Gender Pronouns in the Workplace

Pronouns are words that replace nouns in a conversation when the identity of a person, place or thing is known. We commonly use pronouns such as she, he, her, his, they and it during verbal or written communication.

 

Gender pronouns are used when you describe or reference an individual in third person, such as “She enjoys basketball.” Some people have preferred pronouns other than the traditional gender terms, such as they or zem. Learn more about gender pronouns in the workplace below, including why they’re important and how to request them.

 

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Why gender pronouns matter (especially in the workplace)

For many members of the LGBTQIA+ community, choosing preferred gender pronouns is an essential part of the coming out process. These preferred pronouns are an important part of their identities, so using the wrong terms can be hurtful or offensive. Intentionally misgendering a coworker is the equivalent of making a hateful comment, such as calling someone ugly or stupid. Refusing to use gender pronouns does not encourage equality in the workplace.

 

Binary gender pronouns stem from the belief that there are only two genders: male and female. Nonbinary gender pronouns reference the spectrum of genders that are not exclusively feminine or masculine. An employee who identifies as nonbinary or enby may have preferred pronouns such as ey, they or ze.

 

Using correct gender pronouns in the workplace shows that you respect employees and clients, but it also promotes an inclusive environment. Failing to use someone’s preferred pronouns can make them feel as if you do not value their identity, or worse yet, like you do not believe gender nonconforming individuals exist.

 

It’s vital that you promote diversity and show every employee you appreciate them, regardless of gender, race or ethnicity. It’s also important that workers who identify as nonbinary are treated the same as binary employees, as inequality in the workplace does not just affect those who identify as male or female.

 

Examples of gender pronouns and how to use them

Binary gender pronouns describe masculine or feminine individuals and include he/she and his/her. Nonbinary gender pronouns do not indicate someone is male or female. Instead, they show an individual is on the gender spectrum.

 

When using preferred pronouns, make sure you understand the object, possessive and reflexive forms as well as the subject. We’ve listed several different pronouns below, each beginning with the subject and ending with the reflexive form.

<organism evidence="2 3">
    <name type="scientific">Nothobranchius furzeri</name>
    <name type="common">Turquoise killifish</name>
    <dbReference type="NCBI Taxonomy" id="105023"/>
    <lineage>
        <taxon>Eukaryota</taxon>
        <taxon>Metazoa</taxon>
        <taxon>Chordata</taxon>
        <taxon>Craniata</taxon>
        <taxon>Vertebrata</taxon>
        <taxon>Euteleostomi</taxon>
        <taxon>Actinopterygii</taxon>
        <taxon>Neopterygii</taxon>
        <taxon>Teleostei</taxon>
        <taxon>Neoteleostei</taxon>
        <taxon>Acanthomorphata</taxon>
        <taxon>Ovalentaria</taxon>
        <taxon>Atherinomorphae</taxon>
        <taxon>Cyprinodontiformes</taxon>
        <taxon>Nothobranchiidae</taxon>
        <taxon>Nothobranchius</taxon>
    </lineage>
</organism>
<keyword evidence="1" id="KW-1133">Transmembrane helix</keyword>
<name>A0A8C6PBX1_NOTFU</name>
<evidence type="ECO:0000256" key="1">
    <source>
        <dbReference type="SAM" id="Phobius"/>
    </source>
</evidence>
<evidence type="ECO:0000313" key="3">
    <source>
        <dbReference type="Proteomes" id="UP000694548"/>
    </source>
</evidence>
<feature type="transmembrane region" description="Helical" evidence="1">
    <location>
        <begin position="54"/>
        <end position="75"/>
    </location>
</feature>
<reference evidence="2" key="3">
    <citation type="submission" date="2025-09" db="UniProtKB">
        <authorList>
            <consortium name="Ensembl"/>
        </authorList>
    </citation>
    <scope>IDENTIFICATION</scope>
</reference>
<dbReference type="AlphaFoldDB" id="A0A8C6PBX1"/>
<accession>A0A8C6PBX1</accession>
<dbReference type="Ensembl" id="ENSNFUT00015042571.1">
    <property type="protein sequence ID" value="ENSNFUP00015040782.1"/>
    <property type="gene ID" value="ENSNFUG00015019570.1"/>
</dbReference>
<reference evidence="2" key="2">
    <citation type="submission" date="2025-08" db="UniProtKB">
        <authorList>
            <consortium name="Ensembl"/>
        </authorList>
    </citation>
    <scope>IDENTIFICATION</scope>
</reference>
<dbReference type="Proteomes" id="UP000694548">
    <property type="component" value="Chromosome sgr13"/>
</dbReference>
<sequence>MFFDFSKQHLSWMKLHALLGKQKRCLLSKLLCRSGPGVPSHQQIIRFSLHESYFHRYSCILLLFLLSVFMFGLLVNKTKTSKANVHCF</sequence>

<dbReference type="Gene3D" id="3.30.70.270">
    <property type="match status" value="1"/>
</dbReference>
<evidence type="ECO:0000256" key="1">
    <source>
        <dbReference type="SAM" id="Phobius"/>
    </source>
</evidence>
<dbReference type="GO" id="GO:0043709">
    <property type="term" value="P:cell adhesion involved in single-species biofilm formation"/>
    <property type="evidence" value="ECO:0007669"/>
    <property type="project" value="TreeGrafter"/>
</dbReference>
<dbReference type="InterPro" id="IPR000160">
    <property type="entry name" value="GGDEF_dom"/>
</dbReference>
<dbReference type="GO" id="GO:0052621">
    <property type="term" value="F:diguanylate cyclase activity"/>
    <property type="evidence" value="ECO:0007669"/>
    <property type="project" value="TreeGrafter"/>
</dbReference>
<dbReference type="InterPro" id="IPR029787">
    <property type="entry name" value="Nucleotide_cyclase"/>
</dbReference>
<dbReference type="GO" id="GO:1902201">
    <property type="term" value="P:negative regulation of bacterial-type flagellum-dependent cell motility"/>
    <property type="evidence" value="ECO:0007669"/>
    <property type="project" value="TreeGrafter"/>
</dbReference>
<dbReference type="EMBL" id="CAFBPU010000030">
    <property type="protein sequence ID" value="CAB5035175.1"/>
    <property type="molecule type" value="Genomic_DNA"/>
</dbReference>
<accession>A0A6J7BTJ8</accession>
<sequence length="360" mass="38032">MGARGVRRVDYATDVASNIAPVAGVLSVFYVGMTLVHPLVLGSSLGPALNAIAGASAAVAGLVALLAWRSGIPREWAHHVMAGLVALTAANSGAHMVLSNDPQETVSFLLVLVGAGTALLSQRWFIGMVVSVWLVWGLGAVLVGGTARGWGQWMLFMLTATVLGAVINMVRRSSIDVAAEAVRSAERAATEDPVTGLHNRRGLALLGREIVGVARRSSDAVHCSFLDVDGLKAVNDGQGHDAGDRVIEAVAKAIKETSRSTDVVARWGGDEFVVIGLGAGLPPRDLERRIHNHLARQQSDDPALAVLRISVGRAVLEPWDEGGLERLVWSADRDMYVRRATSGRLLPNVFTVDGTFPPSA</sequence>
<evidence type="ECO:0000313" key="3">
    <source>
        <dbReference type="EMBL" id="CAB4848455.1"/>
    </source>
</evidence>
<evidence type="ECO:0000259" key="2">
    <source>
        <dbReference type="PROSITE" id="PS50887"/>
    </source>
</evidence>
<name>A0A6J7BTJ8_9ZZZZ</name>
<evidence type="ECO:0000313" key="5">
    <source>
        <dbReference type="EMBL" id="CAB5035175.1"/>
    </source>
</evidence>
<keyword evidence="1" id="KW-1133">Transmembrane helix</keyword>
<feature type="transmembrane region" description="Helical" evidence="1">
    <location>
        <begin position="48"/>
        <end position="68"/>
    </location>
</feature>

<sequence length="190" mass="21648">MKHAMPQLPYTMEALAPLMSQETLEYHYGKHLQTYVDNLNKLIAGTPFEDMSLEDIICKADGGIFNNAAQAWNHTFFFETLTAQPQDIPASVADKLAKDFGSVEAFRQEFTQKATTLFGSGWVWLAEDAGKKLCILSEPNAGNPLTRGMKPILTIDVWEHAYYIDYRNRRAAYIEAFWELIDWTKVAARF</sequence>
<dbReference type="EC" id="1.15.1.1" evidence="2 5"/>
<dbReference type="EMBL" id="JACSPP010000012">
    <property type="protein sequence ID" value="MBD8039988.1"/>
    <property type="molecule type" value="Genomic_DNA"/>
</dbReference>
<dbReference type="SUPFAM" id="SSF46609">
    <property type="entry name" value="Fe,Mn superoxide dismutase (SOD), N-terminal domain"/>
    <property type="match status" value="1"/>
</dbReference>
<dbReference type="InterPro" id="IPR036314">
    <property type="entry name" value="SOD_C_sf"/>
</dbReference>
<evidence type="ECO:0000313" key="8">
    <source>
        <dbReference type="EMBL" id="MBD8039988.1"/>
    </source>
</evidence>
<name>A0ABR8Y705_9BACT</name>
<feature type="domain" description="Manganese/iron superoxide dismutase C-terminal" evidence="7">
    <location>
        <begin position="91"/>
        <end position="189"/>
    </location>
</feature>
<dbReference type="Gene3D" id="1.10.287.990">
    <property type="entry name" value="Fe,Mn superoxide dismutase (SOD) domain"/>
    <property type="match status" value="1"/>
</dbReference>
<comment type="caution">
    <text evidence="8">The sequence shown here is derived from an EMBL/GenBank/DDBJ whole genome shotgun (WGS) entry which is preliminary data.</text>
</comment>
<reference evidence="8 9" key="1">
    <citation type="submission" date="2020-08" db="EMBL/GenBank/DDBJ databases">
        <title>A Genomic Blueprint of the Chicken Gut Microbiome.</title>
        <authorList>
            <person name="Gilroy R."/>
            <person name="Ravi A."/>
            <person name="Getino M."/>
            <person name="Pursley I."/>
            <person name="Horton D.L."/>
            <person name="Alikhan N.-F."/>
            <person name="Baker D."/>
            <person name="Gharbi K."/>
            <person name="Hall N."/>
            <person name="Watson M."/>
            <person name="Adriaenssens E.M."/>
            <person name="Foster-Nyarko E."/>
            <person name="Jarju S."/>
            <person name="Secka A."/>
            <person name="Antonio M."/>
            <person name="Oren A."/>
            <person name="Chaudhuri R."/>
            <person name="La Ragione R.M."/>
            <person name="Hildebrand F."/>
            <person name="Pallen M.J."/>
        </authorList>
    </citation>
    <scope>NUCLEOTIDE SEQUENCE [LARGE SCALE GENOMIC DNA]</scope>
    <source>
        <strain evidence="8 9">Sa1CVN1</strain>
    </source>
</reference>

Here are some nonbinary pronouns you may encounter:

  • ze/hir/hir/hirself
  • ze/zem/zir/zirself
  • they/them/their/themselves
  • ey/em/eir/emself
  • xe/xem/xyrs/xyrself
  • per/per/pers/perself
  • Name only; no pronoun

When a worker states they have no pronoun, simply use their name where you’d normally use a term such as he, she or they.
 
Here is an example:

 

Lucas bought soup for lunch because Lucas loves soup.

 

In this example, Lucas is used twice rather than being replaced by a gender pronoun later in the sentence.

 

Don’t skip salutations

In the business world, combining a salutation with a person’s last name is often considered polite. Traditionally, we’ve used the following salutations:

  • Mr.
  • Mrs.
  • Ms.
  • Miss

These pronouns all indicate the binary gender of an employee or client. However, an individual with preferred pronouns other than he or she may request that you use a different salutation.

 

Examples of nonbinary titles include:

  • Mx, pronounced “mix” or “mux”
  • Ind
  • M
  • Misc
  • Mre
  • Msr
  • Myr
  • Pr

This is not a full list of nonbinary titles, so don’t assume your employee uses one of these terms.

 

How to make opportunities to ask or offer gender pronouns in the workplace

Normalize the use of gender pronouns in the workplace by making it easy for employees to share them. Ensure there are numerous opportunities for workers to request or offer preferred pronouns.

 

Here are a couple suggestions:

1. Let employees create custom email signatures.

This isn’t just for nonbinary workers. Gender conformists can also include their pronouns so there is no confusion.

 

A nonbinary worker’s email signature may look like this:

Mx Makenzie Mikelson

Marketing Manager

ze/zem/zir/zirself

 

Here is a binary worker’s email signature:

Mr. Matthew Jacobs

Warehouse Specialist

he/him/his

 

2. Introduce yourself using pronouns

During meetings, introduce yourself using your pronouns and request that others do the same.

 

Example:

“Hello! My name is Latoya Jefferson, and my pronouns are she/her. Please share your name, position and if comfortable, your pronouns.”

 

Don’t pressure employees to provide pronouns, but let everyone know your team respects workers who are nonbinary. Provide and request pronouns at every meeting, even if you have shared them in the past.

 

Every employee deserves to feel respected and valued. Normalize gender pronouns in the workplace so your entire team understands the importance of maintaining an inclusive environment.

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